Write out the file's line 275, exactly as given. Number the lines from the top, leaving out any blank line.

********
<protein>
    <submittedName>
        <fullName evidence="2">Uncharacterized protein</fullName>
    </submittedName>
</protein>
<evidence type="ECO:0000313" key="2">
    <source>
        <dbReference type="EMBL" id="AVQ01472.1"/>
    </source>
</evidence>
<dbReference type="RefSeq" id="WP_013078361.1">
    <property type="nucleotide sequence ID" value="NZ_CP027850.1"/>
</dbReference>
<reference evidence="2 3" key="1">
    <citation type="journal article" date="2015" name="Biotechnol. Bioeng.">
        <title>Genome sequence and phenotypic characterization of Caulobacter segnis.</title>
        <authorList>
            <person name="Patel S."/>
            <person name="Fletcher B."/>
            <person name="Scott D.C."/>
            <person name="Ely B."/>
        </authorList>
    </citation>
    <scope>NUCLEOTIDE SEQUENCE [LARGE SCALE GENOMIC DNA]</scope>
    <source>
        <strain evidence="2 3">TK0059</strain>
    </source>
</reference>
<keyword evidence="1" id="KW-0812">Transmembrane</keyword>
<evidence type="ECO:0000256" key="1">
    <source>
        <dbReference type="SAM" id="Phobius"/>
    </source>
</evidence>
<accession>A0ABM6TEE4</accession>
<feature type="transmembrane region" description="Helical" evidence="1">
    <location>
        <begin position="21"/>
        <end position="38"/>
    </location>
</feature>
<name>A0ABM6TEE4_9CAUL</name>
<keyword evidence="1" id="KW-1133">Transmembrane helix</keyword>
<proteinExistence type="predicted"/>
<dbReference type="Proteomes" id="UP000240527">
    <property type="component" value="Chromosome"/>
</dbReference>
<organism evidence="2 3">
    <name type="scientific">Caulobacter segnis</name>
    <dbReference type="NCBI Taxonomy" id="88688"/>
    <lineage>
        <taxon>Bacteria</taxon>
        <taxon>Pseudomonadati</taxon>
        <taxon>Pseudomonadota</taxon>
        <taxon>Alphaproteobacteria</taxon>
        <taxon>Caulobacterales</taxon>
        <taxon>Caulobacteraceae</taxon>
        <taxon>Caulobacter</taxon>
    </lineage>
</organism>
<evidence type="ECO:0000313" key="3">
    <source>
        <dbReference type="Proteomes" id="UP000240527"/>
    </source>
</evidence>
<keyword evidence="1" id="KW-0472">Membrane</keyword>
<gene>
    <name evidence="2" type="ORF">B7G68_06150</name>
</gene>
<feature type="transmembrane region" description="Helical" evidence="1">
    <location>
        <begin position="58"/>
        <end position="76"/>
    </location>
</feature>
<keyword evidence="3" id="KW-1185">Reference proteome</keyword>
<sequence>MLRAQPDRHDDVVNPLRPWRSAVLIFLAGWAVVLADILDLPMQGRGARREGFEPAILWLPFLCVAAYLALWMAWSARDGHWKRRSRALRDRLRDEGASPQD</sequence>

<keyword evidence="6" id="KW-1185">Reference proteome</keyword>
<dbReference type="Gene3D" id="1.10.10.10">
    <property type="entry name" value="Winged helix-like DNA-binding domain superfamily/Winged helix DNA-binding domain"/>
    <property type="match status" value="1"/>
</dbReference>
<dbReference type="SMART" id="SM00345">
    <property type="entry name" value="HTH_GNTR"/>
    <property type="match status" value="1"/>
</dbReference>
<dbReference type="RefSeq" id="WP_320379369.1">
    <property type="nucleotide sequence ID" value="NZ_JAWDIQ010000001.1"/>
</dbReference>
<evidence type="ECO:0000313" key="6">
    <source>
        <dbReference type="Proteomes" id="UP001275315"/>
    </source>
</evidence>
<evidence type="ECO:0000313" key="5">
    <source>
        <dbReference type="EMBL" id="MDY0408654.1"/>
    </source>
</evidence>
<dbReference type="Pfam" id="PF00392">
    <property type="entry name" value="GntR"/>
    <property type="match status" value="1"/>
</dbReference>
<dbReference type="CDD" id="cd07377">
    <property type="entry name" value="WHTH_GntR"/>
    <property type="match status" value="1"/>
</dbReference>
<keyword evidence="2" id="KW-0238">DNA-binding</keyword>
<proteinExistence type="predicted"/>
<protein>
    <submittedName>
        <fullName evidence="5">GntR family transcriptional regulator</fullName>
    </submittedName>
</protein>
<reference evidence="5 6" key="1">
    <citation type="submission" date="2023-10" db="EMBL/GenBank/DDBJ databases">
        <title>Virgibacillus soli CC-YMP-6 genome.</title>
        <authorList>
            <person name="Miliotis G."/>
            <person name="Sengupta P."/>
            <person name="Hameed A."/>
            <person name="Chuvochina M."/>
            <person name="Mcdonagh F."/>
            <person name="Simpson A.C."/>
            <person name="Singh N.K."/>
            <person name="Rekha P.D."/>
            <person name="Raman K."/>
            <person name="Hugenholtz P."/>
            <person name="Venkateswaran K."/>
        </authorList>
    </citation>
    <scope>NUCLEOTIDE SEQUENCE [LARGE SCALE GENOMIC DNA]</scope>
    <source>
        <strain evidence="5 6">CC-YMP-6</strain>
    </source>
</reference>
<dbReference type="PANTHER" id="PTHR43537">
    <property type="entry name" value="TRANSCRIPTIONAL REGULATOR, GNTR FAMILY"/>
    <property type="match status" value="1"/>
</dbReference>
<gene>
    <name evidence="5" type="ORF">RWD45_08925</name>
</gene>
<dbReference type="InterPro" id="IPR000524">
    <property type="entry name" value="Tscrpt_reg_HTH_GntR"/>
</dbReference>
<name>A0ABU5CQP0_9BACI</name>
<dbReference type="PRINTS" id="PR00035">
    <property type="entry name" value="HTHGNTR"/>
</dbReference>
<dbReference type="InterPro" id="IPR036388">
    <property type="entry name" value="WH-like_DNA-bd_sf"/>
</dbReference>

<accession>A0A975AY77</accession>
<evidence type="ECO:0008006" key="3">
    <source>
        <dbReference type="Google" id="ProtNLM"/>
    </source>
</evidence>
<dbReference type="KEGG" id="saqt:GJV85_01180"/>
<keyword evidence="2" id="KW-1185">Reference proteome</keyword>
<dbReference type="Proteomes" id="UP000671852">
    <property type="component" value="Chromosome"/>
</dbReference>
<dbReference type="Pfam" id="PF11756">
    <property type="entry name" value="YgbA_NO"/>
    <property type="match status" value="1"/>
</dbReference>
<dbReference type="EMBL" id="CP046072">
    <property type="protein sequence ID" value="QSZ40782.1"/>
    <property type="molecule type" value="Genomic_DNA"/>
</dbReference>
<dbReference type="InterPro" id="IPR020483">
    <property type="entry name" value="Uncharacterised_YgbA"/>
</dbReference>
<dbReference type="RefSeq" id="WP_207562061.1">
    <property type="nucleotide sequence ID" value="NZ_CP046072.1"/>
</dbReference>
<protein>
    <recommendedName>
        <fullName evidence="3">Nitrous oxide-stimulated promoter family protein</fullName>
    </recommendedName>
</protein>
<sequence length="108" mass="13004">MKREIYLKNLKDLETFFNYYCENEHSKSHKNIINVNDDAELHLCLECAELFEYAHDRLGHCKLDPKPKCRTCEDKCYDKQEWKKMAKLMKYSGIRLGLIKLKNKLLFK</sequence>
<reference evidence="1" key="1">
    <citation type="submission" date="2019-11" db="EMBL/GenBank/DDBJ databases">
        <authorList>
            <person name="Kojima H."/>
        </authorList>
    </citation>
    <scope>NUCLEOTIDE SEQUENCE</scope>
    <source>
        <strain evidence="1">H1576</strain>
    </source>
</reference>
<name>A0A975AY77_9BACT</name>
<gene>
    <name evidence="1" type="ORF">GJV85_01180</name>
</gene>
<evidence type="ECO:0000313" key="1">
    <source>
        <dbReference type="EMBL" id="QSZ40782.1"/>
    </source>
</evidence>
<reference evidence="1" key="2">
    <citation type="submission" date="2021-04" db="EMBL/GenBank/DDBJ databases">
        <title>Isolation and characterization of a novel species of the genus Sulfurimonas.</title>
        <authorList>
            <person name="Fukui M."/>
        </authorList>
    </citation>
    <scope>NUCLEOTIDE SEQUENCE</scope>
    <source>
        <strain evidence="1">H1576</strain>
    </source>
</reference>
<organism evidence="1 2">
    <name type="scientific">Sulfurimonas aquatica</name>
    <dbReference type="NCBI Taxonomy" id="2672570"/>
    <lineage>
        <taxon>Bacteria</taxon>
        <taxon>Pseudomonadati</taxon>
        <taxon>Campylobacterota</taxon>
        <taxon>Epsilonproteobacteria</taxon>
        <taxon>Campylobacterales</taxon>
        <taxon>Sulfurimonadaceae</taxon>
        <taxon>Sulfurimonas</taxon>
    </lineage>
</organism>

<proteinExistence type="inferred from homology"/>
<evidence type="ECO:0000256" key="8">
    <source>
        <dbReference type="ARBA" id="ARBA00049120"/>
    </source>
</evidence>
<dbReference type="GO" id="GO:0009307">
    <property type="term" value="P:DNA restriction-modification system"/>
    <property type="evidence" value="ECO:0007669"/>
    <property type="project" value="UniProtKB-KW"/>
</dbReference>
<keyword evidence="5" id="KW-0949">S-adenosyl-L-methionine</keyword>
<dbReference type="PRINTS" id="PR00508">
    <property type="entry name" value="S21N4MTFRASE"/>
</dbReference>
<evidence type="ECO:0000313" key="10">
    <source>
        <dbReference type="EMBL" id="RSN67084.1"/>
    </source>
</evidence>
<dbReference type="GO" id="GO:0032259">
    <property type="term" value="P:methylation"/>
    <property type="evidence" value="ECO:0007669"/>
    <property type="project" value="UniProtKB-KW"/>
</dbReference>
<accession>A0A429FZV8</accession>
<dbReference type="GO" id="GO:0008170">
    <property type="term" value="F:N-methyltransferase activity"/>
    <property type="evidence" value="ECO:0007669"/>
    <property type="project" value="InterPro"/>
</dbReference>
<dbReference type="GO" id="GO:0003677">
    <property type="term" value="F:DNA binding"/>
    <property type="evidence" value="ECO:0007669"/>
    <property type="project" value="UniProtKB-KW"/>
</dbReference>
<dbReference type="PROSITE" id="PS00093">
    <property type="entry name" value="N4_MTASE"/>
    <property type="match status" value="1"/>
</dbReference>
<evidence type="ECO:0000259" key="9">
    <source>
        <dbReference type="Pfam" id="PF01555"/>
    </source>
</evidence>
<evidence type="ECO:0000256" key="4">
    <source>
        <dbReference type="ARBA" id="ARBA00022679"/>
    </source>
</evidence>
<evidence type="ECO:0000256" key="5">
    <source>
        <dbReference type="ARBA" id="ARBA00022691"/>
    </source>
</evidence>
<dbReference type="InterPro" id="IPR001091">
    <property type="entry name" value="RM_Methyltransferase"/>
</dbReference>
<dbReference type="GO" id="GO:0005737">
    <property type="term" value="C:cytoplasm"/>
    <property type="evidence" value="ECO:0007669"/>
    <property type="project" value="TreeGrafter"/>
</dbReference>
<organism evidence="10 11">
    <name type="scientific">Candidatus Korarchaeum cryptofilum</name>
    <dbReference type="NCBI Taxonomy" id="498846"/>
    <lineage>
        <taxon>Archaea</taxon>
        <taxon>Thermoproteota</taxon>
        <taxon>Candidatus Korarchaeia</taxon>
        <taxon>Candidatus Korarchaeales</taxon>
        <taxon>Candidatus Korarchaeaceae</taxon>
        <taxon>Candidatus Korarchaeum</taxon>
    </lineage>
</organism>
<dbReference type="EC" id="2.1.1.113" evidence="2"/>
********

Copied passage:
<evidence type="ECO:0000256" key="4">